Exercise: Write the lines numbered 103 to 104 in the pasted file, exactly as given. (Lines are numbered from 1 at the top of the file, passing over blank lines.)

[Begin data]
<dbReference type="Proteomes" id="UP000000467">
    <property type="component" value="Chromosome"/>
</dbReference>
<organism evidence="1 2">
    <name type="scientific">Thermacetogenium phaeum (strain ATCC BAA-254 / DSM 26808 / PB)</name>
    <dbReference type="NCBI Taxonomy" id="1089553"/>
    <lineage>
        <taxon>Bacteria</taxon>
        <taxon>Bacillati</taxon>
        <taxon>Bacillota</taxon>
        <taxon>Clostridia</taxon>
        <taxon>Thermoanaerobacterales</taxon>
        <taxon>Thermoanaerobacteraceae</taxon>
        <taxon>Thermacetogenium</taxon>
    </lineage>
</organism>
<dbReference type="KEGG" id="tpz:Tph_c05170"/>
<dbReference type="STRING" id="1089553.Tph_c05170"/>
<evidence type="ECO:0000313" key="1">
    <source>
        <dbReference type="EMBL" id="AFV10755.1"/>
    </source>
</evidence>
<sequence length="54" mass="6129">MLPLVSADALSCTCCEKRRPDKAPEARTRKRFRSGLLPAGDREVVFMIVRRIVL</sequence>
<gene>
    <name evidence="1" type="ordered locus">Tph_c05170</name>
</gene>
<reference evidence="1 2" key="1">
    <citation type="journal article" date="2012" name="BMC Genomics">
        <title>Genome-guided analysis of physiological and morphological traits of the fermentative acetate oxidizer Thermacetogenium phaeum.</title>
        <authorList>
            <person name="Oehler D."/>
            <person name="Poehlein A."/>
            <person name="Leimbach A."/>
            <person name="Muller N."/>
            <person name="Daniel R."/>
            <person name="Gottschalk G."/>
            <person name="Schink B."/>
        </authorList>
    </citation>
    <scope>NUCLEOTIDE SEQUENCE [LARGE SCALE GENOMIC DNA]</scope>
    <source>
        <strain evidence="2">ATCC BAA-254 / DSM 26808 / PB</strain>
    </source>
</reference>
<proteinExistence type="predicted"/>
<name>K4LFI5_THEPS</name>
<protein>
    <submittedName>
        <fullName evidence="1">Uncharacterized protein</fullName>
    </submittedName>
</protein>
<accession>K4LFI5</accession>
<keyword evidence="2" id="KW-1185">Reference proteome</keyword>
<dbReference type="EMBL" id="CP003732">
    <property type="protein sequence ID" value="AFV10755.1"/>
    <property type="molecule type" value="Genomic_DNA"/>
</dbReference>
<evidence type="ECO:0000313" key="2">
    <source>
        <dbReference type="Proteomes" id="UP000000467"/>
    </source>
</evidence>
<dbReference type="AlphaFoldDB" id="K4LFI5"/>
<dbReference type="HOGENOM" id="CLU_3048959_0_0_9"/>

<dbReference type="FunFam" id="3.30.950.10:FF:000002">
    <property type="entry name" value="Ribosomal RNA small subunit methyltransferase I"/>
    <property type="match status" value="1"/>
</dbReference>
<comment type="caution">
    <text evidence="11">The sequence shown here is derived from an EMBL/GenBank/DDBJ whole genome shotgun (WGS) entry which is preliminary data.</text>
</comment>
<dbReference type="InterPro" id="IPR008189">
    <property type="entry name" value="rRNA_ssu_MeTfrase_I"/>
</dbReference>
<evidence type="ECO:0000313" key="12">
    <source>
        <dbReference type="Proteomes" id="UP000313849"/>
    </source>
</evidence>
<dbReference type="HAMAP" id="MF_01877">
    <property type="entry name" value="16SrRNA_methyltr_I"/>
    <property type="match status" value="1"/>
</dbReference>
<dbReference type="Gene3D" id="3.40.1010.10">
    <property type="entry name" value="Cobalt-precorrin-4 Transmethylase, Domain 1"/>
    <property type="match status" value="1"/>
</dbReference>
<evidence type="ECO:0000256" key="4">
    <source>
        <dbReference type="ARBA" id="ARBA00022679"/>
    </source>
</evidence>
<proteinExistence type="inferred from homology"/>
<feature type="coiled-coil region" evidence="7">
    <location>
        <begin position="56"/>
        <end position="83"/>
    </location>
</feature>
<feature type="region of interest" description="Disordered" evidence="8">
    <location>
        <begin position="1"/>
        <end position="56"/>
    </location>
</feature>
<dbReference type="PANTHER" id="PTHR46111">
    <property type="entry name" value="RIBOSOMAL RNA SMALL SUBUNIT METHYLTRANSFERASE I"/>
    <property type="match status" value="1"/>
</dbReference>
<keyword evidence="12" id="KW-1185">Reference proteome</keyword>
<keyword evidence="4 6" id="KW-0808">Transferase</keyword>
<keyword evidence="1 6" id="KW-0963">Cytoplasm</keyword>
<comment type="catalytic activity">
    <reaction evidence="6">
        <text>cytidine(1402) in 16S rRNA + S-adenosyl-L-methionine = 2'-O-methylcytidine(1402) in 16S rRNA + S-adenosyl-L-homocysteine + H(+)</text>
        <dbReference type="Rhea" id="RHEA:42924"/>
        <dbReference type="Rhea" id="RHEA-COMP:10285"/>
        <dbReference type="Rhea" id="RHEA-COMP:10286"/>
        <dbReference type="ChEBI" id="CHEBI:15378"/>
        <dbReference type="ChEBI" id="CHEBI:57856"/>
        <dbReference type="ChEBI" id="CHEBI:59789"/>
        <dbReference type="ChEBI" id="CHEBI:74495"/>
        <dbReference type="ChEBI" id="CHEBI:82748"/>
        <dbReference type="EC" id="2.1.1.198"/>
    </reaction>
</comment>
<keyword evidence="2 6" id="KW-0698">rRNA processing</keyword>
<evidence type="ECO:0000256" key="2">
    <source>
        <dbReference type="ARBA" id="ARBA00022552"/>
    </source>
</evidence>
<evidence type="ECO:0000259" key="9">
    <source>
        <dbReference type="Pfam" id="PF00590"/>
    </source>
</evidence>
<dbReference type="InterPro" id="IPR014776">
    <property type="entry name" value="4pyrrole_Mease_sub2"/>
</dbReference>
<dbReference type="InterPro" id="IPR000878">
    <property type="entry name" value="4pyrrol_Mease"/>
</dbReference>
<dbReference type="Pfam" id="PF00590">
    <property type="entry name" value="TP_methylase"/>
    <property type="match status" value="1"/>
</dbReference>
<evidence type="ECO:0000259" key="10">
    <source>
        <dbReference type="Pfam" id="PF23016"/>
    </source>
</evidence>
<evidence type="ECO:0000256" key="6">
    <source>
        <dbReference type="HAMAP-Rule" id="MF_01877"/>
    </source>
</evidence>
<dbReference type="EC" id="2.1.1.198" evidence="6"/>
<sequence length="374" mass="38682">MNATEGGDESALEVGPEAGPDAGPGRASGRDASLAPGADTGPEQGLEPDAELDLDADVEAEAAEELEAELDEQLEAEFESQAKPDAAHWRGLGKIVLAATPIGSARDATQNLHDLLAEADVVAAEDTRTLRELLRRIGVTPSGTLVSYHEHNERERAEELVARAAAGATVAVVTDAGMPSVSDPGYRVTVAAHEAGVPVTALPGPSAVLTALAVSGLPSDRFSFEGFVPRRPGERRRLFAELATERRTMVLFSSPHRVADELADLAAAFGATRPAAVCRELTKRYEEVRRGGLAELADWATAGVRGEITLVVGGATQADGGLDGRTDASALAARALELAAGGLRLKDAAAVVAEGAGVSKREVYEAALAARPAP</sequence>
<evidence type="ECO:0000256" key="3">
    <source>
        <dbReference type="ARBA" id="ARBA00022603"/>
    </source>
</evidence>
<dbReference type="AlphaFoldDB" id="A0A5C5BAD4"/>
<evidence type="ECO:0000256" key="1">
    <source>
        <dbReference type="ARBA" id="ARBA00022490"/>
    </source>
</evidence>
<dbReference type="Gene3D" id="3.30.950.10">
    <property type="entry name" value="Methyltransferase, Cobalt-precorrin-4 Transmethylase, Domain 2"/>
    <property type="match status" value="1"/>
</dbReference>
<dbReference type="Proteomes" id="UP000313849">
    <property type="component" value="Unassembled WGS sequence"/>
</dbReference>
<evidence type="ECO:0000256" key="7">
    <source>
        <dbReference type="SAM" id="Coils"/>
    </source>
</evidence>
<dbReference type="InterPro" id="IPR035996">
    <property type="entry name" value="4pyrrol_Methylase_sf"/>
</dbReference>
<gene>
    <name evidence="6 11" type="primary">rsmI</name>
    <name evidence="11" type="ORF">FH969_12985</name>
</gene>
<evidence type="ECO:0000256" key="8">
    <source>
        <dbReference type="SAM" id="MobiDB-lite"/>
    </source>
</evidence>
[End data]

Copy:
        <begin position="1"/>
        <end position="56"/>